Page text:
Earlier this month I wrote about RT (formerly Russia Today) being ordered by the Department of Justice to register as a foreign agent under the Foreign Agents Registration Act (FARA). RT was given several deadlines and finally agreed that it would register, though the network complained bitterly about being forced to do so. Today, another shoe dropped on RT as the Radio-Television Correspondents’ Galleries revoked the network’s press credentials. From the Hill:
“The rules of the Galleries state clearly that news credentials may not be issued to any applicant employed by any ‘foreign government or representative thereof,'” Radio-Television Correspondents’ Association Chairman Craig Caplan wrote in a letter to RT news director Mikhail Solodovnikov, according to CNN.
“Upon its registration as a foreign agent under the Foreign Agents Registrations Act (FARA), RT Network became ineligible to hold news credentials,” Caplan wrote.
Here’s the full letter announcing the decision. Note, this is dated today but says the vote to strip press credentials actually took place last week:
— Miranda Green (@mirandacgreen) November 29, 2017
Effectively this means RT can no longer enter the press galleries in the House and Senate where reporters gather to speak with members of Congress. They are shut out. When the DOJ first ordered RT to register under FARA, the Russian Foreign Ministry threatened retaliation against American companies. Over the weekend, CNN reported that Vladimir Putin had followed through on those threats:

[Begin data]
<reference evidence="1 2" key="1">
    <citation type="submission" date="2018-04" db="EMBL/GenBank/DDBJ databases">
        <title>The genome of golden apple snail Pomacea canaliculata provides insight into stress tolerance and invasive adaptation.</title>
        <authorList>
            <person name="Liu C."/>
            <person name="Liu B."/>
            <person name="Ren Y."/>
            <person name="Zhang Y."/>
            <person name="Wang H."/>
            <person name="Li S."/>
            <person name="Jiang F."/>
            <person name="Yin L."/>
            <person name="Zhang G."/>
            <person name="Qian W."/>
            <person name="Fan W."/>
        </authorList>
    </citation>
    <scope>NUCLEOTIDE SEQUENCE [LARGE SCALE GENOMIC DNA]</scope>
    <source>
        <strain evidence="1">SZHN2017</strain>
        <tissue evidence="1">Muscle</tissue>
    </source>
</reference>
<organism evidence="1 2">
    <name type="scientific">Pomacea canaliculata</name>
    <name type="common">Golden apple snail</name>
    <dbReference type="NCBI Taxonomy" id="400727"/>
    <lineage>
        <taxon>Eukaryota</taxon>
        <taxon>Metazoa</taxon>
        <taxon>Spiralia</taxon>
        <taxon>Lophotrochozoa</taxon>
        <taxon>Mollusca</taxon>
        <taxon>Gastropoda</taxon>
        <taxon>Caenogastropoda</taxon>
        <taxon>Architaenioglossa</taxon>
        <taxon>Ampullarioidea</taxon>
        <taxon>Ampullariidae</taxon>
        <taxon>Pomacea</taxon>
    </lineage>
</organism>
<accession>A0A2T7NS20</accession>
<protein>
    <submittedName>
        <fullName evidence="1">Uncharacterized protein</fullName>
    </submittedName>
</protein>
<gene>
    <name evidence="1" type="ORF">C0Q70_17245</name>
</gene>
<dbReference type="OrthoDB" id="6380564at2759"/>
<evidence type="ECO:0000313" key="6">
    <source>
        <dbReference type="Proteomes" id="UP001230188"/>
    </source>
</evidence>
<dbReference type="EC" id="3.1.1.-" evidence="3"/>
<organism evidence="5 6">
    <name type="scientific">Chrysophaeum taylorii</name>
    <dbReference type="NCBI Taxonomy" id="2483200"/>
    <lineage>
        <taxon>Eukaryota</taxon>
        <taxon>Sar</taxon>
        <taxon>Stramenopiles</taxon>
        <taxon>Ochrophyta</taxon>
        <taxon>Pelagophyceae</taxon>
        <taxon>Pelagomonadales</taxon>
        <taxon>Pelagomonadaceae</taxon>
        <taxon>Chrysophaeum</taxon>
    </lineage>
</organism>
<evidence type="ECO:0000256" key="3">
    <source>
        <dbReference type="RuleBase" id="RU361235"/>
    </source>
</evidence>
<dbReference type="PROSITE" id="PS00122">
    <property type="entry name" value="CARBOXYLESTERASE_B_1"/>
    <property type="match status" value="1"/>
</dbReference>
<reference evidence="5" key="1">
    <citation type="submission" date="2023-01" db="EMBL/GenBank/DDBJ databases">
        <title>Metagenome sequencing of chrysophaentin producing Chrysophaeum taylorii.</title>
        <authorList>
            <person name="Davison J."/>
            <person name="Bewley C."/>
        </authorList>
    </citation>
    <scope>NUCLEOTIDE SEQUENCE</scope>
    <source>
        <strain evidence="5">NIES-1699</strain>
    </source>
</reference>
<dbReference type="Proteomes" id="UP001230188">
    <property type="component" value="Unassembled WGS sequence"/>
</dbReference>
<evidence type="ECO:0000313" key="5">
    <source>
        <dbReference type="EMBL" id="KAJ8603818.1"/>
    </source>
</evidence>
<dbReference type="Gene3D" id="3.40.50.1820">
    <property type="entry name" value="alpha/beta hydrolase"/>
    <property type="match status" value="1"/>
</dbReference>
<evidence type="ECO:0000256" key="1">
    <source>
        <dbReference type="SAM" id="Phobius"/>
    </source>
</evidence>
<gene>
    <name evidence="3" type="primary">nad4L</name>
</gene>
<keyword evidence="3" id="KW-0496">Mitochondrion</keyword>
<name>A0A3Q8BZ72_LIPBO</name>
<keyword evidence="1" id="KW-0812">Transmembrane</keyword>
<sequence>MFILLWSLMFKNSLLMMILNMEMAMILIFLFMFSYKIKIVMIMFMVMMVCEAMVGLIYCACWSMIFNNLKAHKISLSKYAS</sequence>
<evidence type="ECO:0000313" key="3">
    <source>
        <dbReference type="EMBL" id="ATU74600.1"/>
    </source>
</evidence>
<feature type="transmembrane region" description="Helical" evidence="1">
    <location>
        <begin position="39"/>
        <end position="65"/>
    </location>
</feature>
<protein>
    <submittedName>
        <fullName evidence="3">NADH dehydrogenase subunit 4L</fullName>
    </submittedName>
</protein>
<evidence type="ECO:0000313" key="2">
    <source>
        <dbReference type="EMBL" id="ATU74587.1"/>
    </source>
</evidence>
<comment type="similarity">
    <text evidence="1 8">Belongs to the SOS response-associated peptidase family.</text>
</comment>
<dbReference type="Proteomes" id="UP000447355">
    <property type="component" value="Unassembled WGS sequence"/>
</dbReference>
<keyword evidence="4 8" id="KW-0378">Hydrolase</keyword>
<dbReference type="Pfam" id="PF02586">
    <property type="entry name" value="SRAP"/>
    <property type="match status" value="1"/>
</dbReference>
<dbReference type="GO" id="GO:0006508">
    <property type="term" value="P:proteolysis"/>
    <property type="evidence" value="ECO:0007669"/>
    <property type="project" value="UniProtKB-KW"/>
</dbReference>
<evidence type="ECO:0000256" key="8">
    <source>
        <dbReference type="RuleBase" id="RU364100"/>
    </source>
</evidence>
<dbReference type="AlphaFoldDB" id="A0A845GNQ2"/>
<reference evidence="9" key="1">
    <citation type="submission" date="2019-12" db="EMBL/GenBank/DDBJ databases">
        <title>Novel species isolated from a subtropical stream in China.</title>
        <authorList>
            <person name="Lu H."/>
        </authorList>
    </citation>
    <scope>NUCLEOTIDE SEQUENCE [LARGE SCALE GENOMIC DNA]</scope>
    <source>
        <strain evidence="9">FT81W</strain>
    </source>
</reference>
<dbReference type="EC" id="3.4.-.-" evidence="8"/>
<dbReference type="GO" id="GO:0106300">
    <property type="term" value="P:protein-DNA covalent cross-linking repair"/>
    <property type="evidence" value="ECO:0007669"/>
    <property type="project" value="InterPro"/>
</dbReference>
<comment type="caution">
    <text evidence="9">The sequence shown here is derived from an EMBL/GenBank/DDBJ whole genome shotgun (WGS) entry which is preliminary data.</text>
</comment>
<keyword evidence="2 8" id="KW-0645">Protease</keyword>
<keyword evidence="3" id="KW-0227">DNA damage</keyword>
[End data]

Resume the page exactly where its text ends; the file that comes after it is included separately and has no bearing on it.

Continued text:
Russian President Vladimir Putin has signed amendments into law that will allow foreign media outlets in Russia to be listed as “foreign agents,” according to state-run news agency Sputnik news.
Russian officials have said the change is a retaliatory response to the US government’s request that RT, the Russian TV network, register its American arm as a foreign agent under the Foreign Agents Registration Act (FARA)…
“According to the text of the law, media that receive financial assistance from foreign states or organizations can be recognized as foreign agents, while the decision on which outlets will be classified as ‘foreign agents’ will be taken by the Ministry of Justice.”
One of the networks previously mentioned by Russia was CNN. CNN is obviously an American-based news organization but it’s not receiving money directly from the federal government for its coverage. That’s different from RT which is partly funded by the Kremlin and which has always operated as a propaganda arm for the Russian government. (If you think CNN supports the current US administration, you haven’t been paying attention.)
I suppose Putin could claim that PBS and NPR are U.S. funded entities and force them to register as foreign agents. As someone who would love to see both entities cut off from all public funding, I’d be fine with that. But as much as I sometimes question the bias of the coverage those two outlets provide, they are worlds apart from what RT has been doing for the past decade. In fact, I wrote a post for Breitbart back in 2010 titled “Mr. Putin, tear down this network.” Even then it was clear RT was just Russian propaganda dressed up as news.